Sepia barffi Curtiss, 1938,

Low, Martyn E. Y. & Tan, Siong Kiat, 2014, On the identities of the molluscan names described in A Short Zoology of Ta h i t i in the Society Islands by Anthony Curtiss in 1938 (Mollusca: Cephalopoda, Gastropoda), Zootaxa 3764 (3), pp. 394-400: 396

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Sepia barffi Curtiss, 1938


Sepia barffi Curtiss, 1938  , a synonym of Octopus cyanea Gray, 1849 

Original description (pp. 187, 188). “The Tahiti octopus  or eight-armed cuttle is usually about the size of a man’s fist, with eight legs dangling down, and no tentacles besides. The web at the base of the legs does not come far down, and there are no horns. The body is rounded at the rear, with no fins. Both body and legs are gray, with the sucking disks reddish. At breeding-time one of the legs of the male octopus  swells up and serves him as a prick or intromittent organ; it is jerked loose by the female, who carries it away, and so seven-legged octopusses are sometimes seen. The Tahiti octopus  is tough, and must be pounded before it is cooked; but, if properly prepared, it is just as good as those of Italy or Gibraltar. It is common on the barrier-reef, and is called by the Indians feé. ( Sepia barffi  . (In the sea, near Tautira.))”.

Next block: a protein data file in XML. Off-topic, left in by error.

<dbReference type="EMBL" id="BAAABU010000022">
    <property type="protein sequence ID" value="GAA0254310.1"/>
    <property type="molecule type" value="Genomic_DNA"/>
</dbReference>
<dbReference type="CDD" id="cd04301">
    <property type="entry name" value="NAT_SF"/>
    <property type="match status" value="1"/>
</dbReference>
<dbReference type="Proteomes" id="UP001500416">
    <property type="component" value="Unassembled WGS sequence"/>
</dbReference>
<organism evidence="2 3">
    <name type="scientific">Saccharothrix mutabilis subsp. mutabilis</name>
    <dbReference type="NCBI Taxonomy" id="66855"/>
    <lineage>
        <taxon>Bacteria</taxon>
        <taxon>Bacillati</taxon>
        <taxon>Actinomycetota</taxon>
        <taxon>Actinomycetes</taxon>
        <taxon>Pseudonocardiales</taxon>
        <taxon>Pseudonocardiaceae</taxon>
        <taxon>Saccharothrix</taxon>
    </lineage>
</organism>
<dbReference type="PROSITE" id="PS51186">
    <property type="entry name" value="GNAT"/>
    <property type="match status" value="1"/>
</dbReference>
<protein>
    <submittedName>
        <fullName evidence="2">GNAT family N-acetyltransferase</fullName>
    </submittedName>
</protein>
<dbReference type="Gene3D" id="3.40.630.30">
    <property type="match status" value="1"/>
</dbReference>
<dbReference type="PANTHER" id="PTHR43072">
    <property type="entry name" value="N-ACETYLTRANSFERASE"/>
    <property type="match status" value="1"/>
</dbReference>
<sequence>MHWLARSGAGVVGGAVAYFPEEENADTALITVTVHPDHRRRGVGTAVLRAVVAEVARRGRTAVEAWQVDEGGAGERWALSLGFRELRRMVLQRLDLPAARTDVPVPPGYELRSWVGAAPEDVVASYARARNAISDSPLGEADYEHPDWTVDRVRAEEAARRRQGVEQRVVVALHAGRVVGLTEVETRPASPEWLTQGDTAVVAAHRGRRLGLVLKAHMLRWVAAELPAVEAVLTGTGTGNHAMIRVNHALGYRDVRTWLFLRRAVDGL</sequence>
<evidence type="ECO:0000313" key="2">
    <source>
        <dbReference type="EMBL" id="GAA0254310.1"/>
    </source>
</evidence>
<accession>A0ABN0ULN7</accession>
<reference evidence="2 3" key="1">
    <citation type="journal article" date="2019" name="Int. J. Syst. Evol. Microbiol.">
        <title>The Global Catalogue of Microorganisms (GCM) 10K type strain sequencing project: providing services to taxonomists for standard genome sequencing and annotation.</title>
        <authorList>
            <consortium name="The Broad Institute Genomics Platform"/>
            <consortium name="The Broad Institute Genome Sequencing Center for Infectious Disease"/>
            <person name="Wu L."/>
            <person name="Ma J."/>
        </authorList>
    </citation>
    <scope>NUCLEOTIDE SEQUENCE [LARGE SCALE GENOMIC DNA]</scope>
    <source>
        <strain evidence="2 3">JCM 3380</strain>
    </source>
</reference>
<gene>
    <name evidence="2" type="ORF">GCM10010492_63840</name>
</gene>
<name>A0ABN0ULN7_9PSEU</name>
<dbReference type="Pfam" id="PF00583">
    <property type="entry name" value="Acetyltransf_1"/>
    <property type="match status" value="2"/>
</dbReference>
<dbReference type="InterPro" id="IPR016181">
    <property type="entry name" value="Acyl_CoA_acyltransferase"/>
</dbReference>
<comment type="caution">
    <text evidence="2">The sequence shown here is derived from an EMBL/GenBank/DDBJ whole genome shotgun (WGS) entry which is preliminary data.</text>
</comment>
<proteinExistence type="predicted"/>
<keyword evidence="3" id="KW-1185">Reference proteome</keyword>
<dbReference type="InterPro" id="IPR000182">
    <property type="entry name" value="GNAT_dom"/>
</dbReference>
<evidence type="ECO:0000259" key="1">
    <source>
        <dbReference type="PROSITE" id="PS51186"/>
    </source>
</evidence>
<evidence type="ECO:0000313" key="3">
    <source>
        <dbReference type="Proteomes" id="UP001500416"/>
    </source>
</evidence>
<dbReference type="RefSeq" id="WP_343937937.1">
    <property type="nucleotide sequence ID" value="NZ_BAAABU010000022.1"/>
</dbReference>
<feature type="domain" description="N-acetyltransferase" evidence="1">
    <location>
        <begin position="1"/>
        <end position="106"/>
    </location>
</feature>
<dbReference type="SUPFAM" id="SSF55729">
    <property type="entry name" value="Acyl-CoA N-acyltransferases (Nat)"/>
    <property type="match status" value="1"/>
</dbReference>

Identity. The description of the Tahiti octopus  provided by Curtiss seems to agree well with Octopus cyanea Gray, 1849  , even though we acknowledge that the colouration of living animals can be variable. Males of Octopus cyanea  are known to wave a raised and coiled modified arm tip at the females during courtship displays ( Norman 2000), which also agrees with Curtiss’s observation on the apparent swelling of a leg in males during the breeding season. Octopus cyanea  is one of the most common near shore species on the coral reefs of the tropical Indo- Pacific, and the animals are collected and sold in fish markets in the central and southern Pacific ( Norman 1998).